reduce the volume of smoke produced compared to the
Traditional cook stove
There is no universally accepted definition for traditional
cook stoves that is linked to performance or technical
standards. Thus, throughout this paper, the term refers to
cook stoves constructed by household members that are
not energy efficient and have poor combustion features
using for cooking purpose.
Indoor air pollution
Indoor air pollution refers to the toxic emissions from
cooking, especially from the use of wood, dung, charcoal,
kerosene and other cooking fuels.
Refers to any member of the household that smokes
more than one cigarette a day at home.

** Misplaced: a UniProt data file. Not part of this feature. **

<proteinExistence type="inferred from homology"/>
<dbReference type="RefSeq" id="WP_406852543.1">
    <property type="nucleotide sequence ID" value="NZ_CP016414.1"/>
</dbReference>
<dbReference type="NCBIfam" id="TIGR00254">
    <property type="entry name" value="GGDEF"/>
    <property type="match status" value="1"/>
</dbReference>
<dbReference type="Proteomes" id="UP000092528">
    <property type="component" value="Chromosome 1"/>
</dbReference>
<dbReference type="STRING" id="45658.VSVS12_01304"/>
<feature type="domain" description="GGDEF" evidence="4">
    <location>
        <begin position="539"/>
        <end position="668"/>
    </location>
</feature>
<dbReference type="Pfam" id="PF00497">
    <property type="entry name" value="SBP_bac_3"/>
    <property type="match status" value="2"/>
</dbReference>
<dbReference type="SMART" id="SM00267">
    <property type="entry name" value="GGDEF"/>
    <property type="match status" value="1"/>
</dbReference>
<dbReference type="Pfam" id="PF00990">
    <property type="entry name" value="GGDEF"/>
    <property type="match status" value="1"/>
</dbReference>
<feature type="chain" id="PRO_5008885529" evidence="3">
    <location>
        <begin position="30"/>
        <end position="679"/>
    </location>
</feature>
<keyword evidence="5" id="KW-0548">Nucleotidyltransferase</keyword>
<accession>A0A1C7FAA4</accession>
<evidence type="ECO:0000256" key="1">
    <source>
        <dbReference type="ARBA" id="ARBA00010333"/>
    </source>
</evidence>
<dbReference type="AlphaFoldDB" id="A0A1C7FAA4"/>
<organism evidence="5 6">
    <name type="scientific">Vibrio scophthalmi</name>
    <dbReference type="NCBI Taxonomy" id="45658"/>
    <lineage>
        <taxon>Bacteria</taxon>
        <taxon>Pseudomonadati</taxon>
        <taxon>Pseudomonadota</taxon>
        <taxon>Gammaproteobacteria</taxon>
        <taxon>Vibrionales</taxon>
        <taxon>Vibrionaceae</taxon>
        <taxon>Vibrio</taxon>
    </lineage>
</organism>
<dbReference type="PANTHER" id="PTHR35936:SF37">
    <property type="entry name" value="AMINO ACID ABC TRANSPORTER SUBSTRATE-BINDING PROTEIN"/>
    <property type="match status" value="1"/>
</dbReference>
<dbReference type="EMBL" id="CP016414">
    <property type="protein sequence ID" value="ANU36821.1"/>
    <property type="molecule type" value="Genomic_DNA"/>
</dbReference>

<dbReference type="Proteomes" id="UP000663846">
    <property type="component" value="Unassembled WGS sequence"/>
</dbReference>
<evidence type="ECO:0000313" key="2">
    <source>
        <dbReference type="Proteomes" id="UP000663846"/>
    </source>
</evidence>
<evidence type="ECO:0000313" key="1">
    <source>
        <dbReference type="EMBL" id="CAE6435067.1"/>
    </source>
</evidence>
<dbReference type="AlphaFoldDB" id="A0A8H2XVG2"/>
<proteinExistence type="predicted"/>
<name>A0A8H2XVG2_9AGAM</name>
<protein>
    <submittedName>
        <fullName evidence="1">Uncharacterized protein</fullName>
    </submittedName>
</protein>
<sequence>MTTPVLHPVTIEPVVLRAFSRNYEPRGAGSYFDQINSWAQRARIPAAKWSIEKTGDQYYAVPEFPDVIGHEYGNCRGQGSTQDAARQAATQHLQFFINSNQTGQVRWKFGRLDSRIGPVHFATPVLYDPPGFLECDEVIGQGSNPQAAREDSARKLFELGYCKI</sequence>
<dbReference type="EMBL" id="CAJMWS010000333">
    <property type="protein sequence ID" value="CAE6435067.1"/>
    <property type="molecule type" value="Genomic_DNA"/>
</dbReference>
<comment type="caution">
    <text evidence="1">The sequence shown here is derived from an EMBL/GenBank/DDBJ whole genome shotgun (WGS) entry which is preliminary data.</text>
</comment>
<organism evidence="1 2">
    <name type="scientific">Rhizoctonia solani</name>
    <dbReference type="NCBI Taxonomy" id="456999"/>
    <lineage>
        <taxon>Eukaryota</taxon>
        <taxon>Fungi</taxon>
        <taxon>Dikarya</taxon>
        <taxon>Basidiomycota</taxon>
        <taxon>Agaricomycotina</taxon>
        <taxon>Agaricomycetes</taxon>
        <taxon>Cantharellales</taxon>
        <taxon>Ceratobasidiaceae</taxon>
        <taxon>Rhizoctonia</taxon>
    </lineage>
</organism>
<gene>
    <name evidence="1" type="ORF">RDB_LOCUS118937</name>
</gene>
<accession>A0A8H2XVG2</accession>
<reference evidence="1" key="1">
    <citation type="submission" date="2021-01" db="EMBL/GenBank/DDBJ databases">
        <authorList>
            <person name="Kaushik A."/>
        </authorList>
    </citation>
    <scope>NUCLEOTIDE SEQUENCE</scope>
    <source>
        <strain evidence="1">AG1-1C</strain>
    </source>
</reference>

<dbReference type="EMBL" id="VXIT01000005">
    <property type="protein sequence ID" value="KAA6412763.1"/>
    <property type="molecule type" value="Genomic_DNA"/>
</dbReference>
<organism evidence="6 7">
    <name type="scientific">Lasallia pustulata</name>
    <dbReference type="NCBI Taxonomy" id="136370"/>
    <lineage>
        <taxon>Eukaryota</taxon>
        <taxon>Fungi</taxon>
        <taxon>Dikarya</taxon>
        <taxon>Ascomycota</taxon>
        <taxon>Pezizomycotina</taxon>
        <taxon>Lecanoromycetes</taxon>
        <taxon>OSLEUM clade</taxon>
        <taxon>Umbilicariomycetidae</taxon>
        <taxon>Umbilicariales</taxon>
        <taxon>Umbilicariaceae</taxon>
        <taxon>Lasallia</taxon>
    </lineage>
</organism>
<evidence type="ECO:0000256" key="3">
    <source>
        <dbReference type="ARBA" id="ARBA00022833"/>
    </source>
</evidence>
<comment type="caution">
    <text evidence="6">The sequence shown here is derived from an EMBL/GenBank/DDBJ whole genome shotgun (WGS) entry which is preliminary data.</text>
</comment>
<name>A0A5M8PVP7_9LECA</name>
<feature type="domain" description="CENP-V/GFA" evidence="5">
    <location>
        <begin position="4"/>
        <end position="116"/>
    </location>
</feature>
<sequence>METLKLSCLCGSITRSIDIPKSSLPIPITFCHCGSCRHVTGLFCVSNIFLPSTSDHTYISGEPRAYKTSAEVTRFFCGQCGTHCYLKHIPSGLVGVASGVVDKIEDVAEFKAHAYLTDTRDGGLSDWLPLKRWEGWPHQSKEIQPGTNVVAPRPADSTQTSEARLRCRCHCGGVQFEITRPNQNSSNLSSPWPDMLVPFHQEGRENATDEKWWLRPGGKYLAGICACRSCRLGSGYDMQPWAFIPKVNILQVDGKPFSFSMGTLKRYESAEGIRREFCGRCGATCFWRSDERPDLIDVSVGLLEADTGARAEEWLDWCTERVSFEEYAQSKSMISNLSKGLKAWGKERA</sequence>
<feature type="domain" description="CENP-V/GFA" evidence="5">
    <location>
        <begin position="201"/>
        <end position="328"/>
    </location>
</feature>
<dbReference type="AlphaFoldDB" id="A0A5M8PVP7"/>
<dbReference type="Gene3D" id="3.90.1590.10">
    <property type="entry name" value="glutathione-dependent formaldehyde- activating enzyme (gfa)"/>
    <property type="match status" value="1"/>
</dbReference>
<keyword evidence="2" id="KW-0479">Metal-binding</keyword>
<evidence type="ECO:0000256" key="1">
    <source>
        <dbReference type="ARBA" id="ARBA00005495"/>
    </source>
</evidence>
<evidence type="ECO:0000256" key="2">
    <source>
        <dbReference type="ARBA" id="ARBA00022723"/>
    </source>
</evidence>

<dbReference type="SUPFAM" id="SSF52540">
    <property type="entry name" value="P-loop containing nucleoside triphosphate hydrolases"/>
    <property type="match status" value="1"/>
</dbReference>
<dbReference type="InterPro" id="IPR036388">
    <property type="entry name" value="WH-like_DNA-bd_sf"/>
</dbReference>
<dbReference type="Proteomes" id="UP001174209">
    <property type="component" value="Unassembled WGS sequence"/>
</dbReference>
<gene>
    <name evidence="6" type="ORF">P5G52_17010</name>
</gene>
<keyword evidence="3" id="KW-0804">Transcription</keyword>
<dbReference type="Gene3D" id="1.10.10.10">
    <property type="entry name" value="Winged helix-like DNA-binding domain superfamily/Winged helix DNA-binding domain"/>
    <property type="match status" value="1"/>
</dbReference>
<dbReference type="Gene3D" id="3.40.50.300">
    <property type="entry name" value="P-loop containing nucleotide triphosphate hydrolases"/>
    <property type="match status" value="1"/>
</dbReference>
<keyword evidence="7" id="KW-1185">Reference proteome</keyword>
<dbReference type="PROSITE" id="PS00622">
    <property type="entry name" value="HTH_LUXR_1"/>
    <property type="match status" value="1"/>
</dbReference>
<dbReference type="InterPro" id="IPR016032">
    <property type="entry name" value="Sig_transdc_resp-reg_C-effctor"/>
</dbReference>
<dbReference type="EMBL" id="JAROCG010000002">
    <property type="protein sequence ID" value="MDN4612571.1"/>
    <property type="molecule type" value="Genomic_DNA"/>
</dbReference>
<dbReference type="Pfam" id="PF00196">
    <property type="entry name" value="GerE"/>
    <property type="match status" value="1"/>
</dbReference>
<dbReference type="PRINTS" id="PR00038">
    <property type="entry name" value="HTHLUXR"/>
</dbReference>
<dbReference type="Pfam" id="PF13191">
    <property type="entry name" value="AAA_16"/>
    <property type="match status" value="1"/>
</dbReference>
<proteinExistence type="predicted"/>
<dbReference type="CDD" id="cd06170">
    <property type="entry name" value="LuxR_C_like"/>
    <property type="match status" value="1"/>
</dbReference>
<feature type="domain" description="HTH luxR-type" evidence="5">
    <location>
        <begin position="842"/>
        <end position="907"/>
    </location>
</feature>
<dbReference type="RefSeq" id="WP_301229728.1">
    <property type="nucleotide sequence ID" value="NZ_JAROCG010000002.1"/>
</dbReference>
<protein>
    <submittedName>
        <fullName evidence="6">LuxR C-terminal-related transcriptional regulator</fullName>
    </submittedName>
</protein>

Refers to the process of supplying or removing air from
any enclosed space by natural or mechanical means. In
this study, ventilation is measured by households that
have properly built doors, windows (fanlight, hopper, or
sliding sash windows), or mechanical apparatuses (fans
and air conditioner).
Data quality assurance
The questionnaire was written in English and administered
in Amharic, the local language, by linguistic professionals.
It was validated by independent repeat administration on
consecutive days in approximately 10% of the households.
The pre-test was conducted among 5% of the
respondents to test the efficacy of the research instruments
and to discover possible weaknesses, inadequacies, and
ambiguities so that they was able to corrected before
actual data collection started. Data collection was
overseen by a field supervisor who cross-check all field
forms after each day of data collection to ensure that
the forms were completely filled and data were